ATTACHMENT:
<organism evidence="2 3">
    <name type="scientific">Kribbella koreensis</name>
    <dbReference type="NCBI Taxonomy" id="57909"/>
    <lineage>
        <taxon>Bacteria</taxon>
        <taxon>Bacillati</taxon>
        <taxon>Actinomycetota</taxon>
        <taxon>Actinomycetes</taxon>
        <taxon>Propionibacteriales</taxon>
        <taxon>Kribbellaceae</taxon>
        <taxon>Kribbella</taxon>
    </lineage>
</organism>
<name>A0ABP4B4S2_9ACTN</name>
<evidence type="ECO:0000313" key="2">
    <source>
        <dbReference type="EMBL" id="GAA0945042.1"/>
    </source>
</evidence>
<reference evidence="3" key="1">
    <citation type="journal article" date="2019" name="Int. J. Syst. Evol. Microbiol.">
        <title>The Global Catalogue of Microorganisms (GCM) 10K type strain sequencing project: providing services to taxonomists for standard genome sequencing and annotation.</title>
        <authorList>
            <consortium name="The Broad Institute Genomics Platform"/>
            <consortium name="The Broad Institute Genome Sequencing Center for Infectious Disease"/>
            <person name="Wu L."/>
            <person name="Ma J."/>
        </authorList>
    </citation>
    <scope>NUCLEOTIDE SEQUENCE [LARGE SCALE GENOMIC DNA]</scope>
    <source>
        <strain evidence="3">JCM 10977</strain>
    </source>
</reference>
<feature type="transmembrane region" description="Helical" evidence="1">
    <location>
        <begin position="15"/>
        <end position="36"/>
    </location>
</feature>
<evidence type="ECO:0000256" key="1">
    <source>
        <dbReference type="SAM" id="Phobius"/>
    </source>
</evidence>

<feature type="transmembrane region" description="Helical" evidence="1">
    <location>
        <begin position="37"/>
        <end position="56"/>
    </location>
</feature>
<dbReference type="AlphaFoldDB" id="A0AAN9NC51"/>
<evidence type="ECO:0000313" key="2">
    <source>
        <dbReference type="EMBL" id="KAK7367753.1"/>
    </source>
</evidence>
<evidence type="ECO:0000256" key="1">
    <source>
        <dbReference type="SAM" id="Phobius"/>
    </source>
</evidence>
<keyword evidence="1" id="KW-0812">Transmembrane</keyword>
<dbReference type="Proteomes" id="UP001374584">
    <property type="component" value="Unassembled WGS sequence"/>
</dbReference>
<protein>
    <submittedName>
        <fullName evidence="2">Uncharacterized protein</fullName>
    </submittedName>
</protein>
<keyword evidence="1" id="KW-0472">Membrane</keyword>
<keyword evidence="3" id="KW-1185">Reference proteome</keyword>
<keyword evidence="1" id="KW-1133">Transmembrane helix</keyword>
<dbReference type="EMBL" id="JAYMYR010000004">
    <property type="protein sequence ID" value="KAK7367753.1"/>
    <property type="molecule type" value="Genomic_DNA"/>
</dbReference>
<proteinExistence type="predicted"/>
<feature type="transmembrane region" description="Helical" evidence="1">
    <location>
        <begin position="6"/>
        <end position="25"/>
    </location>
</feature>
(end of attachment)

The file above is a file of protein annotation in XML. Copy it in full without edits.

<organism evidence="2 3">
    <name type="scientific">Kribbella koreensis</name>
    <dbReference type="NCBI Taxonomy" id="57909"/>
    <lineage>
        <taxon>Bacteria</taxon>
        <taxon>Bacillati</taxon>
        <taxon>Actinomycetota</taxon>
        <taxon>Actinomycetes</taxon>
        <taxon>Propionibacteriales</taxon>
        <taxon>Kribbellaceae</taxon>
        <taxon>Kribbella</taxon>
    </lineage>
</organism>
<name>A0ABP4B4S2_9ACTN</name>
<evidence type="ECO:0000313" key="2">
    <source>
        <dbReference type="EMBL" id="GAA0945042.1"/>
    </source>
</evidence>
<reference evidence="3" key="1">
    <citation type="journal article" date="2019" name="Int. J. Syst. Evol. Microbiol.">
        <title>The Global Catalogue of Microorganisms (GCM) 10K type strain sequencing project: providing services to taxonomists for standard genome sequencing and annotation.</title>
        <authorList>
            <consortium name="The Broad Institute Genomics Platform"/>
            <consortium name="The Broad Institute Genome Sequencing Center for Infectious Disease"/>
            <person name="Wu L."/>
            <person name="Ma J."/>
        </authorList>
    </citation>
    <scope>NUCLEOTIDE SEQUENCE [LARGE SCALE GENOMIC DNA]</scope>
    <source>
        <strain evidence="3">JCM 10977</strain>
    </source>
</reference>
<feature type="transmembrane region" description="Helical" evidence="1">
    <location>
        <begin position="15"/>
        <end position="36"/>
    </location>
</feature>
<evidence type="ECO:0000256" key="1">
    <source>
        <dbReference type="SAM" id="Phobius"/>
    </source>
</evidence>

<feature type="transmembrane region" description="Helical" evidence="1">
    <location>
        <begin position="37"/>
        <end position="56"/>
    </location>
</feature>
<dbReference type="AlphaFoldDB" id="A0AAN9NC51"/>
<evidence type="ECO:0000313" key="2">
    <source>
        <dbReference type="EMBL" id="KAK7367753.1"/>
    </source>
</evidence>
<evidence type="ECO:0000256" key="1">
    <source>
        <dbReference type="SAM" id="Phobius"/>
    </source>
</evidence>
<keyword evidence="1" id="KW-0812">Transmembrane</keyword>
<dbReference type="Proteomes" id="UP001374584">
    <property type="component" value="Unassembled WGS sequence"/>
</dbReference>
<protein>
    <submittedName>
        <fullName evidence="2">Uncharacterized protein</fullName>
    </submittedName>
</protein>
<keyword evidence="1" id="KW-0472">Membrane</keyword>
<keyword evidence="3" id="KW-1185">Reference proteome</keyword>
<keyword evidence="1" id="KW-1133">Transmembrane helix</keyword>
<dbReference type="EMBL" id="JAYMYR010000004">
    <property type="protein sequence ID" value="KAK7367753.1"/>
    <property type="molecule type" value="Genomic_DNA"/>
</dbReference>
<proteinExistence type="predicted"/>
<feature type="transmembrane region" description="Helical" evidence="1">
    <location>
        <begin position="6"/>
        <end position="25"/>
    </location>
</feature>